Capturing the Value of Coastal Wetlands through Blue Carbon Resilience Credits
Project Lead: The Nature Conservancy
Financial Support: In-Kind1 and the Government of Canada
ORRAA partners The Nature Conservancy (TNC) and AXA XL are working to transform coastal wetland management in the Caribbean by creating both a carbon and a resilience value for mangrove ecosystems.
Blue Carbon Resilience Credits will allow corporations to offset their carbon footprint while supporting resilience and delivering multiple co-benefits for many island communities.
Mangroves, sea grasses, and salt marshes have a quadruple bottom line. They are nurseries for a variety of marine life, capture nutrient pollution as it flows from the land into the sea, can sequester up to 10 times more carbon than terrestrial forests, and provide a protective barrier against incoming wave energy from coastal storms. Blue Carbon Resilience Credits are an emerging financial mechanism designed to capture the sequestration benefits of these coastal wetlands.
Blue Carbon Resilience Credits are an innovation being developed by TNC and AXA XL to recognise the benefits of protecting and restoring these habitats to support coastal adaptation to sea level rise through, for example flood reduction.
This ORRAA-supported project aims to transform coastal wetland management by creating both a carbon and a resilience value for mangrove ecosystems in the Caribbean and globally. Blue Carbon Resilience Credits will – for the first time – allow corporations to offset their carbon footprint while at the same time supporting resilience by reducing flooding in highly vulnerable coastal areas through the conservation and restoration of coastal wetlands. This will not only help protect millions of people, but also deliver multiple co-benefits, including healthier fisheries, water purification, and improved local livelihoods. The project has completed a pre-feasibility study for carbon and resilience credit market project development across two sites covering 10,000 hectares of mangroves. It is estimated that by restoring these sites alone, more than US$140 million a year in property damages could be avoided and over 750 people would be at reduced risk of flood impacts.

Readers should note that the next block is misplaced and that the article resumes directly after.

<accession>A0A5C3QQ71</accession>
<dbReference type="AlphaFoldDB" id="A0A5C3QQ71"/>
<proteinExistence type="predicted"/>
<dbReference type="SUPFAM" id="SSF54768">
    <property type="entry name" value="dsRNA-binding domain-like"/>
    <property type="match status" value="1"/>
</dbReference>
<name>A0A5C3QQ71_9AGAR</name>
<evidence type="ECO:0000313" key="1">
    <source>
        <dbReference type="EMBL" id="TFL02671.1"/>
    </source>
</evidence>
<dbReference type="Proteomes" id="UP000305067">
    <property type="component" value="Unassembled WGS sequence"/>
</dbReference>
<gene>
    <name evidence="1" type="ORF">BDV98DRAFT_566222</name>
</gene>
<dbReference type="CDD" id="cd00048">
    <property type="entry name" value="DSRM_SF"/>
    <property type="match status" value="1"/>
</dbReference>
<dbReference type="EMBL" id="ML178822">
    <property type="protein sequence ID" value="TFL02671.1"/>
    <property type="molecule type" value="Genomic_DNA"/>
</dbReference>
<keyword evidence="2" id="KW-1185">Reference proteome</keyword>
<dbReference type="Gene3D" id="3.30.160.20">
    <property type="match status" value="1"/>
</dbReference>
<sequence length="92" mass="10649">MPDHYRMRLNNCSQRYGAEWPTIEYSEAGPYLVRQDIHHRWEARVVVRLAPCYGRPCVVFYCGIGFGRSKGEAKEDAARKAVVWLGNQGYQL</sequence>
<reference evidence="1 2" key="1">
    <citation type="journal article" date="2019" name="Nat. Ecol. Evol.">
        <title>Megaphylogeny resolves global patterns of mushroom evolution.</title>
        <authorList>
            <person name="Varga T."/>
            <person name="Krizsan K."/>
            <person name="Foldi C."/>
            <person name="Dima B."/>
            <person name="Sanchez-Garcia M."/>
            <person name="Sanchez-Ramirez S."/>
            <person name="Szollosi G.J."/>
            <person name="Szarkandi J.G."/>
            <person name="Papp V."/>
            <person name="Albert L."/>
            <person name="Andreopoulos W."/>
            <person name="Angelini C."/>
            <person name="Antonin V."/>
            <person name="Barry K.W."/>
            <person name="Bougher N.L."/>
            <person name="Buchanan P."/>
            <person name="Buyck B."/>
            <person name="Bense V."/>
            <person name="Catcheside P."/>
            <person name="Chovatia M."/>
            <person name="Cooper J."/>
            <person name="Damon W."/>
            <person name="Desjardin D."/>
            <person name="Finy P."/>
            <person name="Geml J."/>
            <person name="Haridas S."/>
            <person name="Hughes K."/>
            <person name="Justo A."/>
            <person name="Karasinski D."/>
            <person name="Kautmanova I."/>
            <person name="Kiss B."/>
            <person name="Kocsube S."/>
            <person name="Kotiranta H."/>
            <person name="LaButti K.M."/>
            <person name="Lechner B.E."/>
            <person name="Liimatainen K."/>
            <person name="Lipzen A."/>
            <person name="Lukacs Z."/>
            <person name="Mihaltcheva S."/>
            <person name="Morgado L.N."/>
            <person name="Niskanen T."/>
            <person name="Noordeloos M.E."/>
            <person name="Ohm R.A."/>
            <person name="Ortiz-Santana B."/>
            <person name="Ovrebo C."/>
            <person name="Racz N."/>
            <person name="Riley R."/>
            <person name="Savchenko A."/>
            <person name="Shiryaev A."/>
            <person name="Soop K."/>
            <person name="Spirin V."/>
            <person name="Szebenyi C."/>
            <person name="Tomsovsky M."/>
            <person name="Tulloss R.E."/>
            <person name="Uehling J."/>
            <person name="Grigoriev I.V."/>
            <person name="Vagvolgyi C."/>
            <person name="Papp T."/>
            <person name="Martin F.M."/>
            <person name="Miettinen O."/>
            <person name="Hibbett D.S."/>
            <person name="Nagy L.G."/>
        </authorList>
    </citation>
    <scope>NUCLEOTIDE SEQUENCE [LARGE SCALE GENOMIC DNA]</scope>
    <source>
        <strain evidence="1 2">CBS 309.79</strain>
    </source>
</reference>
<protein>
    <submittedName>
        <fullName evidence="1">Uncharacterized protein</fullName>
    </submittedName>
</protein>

Scalability and Next Steps
Despite the COVID pandemic preventing site visits, TNC has worked with local stakeholders to identify two sites to take to the next stage of market project development. It is now working with these local partners to establish a baseline for the project, including creating updated mangrove site maps to distinguish between dwarf and fringing mangroves. TNC is also examining other blended finance mechanisms to establish and scale additional Blue Carbon Resilience Credit projects across the Caribbean and beyond.